Will a Violence PreventionPlan Reduce the Negative Effects of Workplace Violence?

Joan Herr

Grand Canyon University

Professional Capstone Project

NRSV 441

Dr. Joyce Morrison

March 08, 2011



Workplace Violence (WV) is increasing at an alarming rate especially in the hospital setting (Dickinson, 2009, p. 34). Nurses have the second most dangerous profession (Gallant-Roman, 2008, p. 450). The definition of and effects of WV will be identified in this capstone project. Most facilities do not have strategies in place to deal with WV (AbuAIRub, Khalia, & Habbib, 2007, p. 281). Suggested solutions to minimize the effects of WV will be presented in order to minimize the dangers to the employee, reduce costly expenses of WV, and to improve the quality of care and patient satisfaction that are negatively affected by WV. An extensive review of the literature will be provided to support all aspects of capstone project. A theory to reduce the negative effects of WV will be discussed. Methods to educate, implement, evaluate, and disseminate results of the WVplan will be presented.


Will a Violence Prevention Plan Reduce the Negative Effects of Workplace Violence?


On January 8th, 2011, Americans were shocked upon hearing the morning news.The news reported that an Arizona congresswoman, Gabriel Giffords along with at least 17 others were shot outside a neighborhood Safeway grocery storeby a suspect who had previously displayed increasingly strange behavior (Lacey & Herszenhorn, 2011, p. 1-2).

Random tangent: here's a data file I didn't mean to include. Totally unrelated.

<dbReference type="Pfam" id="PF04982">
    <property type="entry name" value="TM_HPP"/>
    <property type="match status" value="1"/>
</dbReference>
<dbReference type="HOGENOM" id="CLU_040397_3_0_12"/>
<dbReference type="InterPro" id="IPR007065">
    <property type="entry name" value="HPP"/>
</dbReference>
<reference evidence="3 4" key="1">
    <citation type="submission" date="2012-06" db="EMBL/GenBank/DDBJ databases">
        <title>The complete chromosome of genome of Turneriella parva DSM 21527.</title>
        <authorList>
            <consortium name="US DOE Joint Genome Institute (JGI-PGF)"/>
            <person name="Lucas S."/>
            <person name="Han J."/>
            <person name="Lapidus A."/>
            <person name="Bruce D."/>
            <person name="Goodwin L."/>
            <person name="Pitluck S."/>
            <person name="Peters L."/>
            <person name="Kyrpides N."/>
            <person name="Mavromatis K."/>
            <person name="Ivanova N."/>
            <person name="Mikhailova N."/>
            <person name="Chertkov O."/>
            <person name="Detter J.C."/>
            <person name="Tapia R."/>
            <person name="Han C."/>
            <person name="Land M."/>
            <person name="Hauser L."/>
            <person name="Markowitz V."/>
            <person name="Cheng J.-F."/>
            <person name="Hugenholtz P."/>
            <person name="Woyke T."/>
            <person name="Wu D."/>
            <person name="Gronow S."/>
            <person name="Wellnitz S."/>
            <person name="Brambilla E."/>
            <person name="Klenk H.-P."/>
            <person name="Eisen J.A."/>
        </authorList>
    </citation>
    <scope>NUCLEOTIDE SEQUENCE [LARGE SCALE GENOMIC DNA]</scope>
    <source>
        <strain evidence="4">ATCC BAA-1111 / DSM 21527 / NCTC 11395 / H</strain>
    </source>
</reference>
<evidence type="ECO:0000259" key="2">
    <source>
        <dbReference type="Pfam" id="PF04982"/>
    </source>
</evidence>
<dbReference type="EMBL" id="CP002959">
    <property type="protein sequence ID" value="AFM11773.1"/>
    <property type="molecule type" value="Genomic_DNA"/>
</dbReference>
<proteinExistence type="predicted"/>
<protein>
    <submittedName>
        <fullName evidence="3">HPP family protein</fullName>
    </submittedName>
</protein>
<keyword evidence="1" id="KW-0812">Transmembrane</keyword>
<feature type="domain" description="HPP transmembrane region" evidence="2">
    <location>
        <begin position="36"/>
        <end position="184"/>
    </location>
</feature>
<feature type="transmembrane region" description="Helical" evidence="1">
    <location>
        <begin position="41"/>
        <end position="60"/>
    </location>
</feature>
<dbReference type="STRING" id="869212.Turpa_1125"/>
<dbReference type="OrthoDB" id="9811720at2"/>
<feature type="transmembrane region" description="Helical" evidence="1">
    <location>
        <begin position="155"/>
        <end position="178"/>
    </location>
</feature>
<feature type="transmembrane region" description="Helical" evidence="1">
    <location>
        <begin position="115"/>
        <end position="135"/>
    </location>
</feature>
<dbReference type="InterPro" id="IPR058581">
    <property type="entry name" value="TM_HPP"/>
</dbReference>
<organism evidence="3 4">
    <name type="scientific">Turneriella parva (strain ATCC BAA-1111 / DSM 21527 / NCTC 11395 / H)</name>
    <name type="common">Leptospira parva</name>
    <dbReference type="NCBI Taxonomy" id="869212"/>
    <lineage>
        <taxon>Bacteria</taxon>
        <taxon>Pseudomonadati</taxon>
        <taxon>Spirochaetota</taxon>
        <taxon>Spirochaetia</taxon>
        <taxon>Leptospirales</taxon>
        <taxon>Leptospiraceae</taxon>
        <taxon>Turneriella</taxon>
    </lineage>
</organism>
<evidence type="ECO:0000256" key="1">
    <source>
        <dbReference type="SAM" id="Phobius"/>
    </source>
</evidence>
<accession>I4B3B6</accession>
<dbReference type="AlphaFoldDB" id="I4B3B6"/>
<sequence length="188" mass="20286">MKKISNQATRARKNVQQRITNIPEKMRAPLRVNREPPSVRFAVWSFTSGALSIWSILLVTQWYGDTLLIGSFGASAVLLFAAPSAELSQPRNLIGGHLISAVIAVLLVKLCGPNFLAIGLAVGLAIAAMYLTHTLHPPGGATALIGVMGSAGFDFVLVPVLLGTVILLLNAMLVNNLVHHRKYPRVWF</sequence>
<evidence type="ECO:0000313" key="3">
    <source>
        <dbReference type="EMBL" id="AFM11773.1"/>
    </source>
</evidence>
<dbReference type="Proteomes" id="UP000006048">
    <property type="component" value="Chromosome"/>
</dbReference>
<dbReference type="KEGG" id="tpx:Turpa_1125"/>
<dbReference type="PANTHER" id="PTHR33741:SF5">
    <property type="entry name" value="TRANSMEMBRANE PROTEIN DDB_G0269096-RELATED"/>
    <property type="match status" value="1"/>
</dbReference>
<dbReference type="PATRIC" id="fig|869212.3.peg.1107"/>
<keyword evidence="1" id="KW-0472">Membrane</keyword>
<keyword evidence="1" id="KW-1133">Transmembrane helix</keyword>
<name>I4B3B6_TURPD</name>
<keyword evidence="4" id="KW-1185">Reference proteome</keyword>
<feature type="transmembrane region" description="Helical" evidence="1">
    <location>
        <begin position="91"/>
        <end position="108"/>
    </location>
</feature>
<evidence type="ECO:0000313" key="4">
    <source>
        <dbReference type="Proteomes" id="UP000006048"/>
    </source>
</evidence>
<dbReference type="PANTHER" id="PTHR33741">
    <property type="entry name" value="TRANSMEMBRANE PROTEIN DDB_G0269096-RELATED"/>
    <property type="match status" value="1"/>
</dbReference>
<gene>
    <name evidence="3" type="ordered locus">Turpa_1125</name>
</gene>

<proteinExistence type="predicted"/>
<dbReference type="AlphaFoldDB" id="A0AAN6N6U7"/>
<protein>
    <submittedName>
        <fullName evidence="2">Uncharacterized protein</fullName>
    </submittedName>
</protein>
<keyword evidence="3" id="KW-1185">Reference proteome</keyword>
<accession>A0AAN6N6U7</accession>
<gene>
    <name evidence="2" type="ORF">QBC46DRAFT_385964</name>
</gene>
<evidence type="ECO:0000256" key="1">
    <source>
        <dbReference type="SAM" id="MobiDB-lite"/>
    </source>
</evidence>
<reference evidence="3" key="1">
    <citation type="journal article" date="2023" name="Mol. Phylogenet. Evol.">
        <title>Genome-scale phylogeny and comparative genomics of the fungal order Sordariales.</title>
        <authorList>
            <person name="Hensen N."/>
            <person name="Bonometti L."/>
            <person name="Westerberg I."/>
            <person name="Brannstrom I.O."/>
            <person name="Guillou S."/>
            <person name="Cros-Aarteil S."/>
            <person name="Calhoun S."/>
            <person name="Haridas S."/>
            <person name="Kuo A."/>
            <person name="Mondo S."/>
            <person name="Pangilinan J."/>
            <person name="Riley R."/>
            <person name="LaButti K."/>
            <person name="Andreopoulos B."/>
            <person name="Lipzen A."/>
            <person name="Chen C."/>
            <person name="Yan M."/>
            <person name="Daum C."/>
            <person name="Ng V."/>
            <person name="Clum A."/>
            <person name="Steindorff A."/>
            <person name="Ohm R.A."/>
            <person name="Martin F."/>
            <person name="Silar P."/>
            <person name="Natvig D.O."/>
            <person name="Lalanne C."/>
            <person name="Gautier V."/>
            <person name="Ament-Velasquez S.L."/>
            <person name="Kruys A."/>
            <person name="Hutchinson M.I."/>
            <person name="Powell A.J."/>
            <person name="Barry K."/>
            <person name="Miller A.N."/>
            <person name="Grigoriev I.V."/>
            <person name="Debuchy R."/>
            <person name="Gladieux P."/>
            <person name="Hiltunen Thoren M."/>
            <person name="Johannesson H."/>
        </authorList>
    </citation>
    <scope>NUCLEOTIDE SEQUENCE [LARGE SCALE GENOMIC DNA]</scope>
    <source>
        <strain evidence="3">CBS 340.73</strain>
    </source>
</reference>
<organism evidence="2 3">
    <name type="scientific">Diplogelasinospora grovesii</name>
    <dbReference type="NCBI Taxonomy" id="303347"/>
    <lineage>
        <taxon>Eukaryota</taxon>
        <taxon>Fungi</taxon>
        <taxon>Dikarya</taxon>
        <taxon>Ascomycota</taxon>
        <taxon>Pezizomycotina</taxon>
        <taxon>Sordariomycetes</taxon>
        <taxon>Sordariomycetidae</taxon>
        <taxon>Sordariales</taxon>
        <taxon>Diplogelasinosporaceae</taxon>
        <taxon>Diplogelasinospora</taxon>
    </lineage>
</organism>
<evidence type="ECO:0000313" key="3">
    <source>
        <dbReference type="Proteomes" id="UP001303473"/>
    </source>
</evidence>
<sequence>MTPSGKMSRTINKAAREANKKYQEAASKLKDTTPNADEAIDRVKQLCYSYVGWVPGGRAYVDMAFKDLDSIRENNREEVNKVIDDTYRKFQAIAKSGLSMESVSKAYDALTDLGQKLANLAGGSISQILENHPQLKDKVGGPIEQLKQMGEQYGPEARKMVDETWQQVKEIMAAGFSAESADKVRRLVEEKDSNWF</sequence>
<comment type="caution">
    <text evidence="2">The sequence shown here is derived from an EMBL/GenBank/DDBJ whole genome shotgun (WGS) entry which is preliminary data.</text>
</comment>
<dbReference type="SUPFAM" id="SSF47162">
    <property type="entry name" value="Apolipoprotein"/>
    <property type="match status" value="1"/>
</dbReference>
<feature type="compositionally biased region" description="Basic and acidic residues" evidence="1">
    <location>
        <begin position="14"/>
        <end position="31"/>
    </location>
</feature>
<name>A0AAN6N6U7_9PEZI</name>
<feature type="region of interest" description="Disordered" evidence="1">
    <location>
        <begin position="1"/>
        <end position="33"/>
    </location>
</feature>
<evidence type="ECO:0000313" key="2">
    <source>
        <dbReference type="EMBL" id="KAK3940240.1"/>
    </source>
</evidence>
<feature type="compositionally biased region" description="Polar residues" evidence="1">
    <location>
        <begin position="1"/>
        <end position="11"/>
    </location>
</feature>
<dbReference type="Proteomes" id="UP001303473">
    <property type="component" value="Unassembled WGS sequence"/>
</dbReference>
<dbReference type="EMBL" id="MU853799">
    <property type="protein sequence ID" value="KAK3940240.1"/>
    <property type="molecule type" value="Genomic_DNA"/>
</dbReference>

Violence in our world is a common occurrence. Workplace Violence, (WV) is a situation that occurs on a daily basis for many employees. WV can be bullying, verbal abuse, harassment, inappropriate sexual comments or actions, and can also be violent threats or actions (Ventura-Madangeng & Wilson, 2009, p. 37). WV can be from fellow employees, patients, or visitors. The true incidence of WV is undetermined and considered under-reported due to many factors (Ventura-Madangeng & Wilson, 2009, p. 37). This underreporting can occur due to nurses feeling it is just part of the job, concern over repercussions or simply because the definition of WV has never been standardized (Ventura-Madangeng & Wilson, 2009, p. 38). Many facilities do not have WV preventions plans in place. Violence in the workplace is anticipated to rise in the future due to the strained economic conditions that exist (Hoobler, 2006, p. 229). WV has many physical, psychological and financial effects that are costly to the employee, the patient and the institution.Facilities that recognize WV as a problem and have instituted WV prevention plans note a drastic decrease in its incidence Keefe, 2011, p. 10).It is time for organizations to begin to identify WV as a huge problem before the effects of its lack of recognition as a problem and lack of planning to prevent it are beyond solutions and the end result is disasters such as occurred on March 8, 2011 to Congresswoman Giffords.